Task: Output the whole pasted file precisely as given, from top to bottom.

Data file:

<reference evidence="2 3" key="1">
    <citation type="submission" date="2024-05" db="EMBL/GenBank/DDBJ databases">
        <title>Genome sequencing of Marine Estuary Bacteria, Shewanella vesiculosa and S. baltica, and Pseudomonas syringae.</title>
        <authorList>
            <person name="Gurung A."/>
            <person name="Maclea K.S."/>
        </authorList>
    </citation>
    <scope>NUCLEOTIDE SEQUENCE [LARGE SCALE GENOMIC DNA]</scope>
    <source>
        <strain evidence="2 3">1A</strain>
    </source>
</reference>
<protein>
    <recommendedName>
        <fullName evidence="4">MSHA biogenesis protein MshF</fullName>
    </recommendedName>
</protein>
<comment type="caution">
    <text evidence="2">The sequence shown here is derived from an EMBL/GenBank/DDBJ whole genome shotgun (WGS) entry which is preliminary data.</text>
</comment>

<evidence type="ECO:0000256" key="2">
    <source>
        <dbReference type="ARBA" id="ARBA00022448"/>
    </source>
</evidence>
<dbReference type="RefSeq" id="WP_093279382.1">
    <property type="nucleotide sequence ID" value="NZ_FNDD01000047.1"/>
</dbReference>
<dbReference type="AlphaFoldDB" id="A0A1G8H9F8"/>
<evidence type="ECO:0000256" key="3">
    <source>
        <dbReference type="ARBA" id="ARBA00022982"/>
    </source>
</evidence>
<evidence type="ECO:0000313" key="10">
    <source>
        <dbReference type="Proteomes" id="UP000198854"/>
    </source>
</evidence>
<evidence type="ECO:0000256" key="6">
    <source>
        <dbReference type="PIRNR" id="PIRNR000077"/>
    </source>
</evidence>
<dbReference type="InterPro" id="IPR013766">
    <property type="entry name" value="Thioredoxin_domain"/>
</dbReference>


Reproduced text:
<reference evidence="2 3" key="1">
    <citation type="submission" date="2024-05" db="EMBL/GenBank/DDBJ databases">
        <title>Genome sequencing of Marine Estuary Bacteria, Shewanella vesiculosa and S. baltica, and Pseudomonas syringae.</title>
        <authorList>
            <person name="Gurung A."/>
            <person name="Maclea K.S."/>
        </authorList>
    </citation>
    <scope>NUCLEOTIDE SEQUENCE [LARGE SCALE GENOMIC DNA]</scope>
    <source>
        <strain evidence="2 3">1A</strain>
    </source>
</reference>
<protein>
    <recommendedName>
        <fullName evidence="4">MSHA biogenesis protein MshF</fullName>
    </recommendedName>
</protein>
<comment type="caution">
    <text evidence="2">The sequence shown here is derived from an EMBL/GenBank/DDBJ whole genome shotgun (WGS) entry which is preliminary data.</text>
</comment>

<evidence type="ECO:0000256" key="2">
    <source>
        <dbReference type="ARBA" id="ARBA00022448"/>
    </source>
</evidence>
<dbReference type="RefSeq" id="WP_093279382.1">
    <property type="nucleotide sequence ID" value="NZ_FNDD01000047.1"/>
</dbReference>
<dbReference type="AlphaFoldDB" id="A0A1G8H9F8"/>
<evidence type="ECO:0000256" key="3">
    <source>
        <dbReference type="ARBA" id="ARBA00022982"/>
    </source>
</evidence>
<evidence type="ECO:0000313" key="10">
    <source>
        <dbReference type="Proteomes" id="UP000198854"/>
    </source>
</evidence>
<evidence type="ECO:0000256" key="6">
    <source>
        <dbReference type="PIRNR" id="PIRNR000077"/>
    </source>
</evidence>
<dbReference type="InterPro" id="IPR013766">
    <property type="entry name" value="Thioredoxin_domain"/>
</dbReference>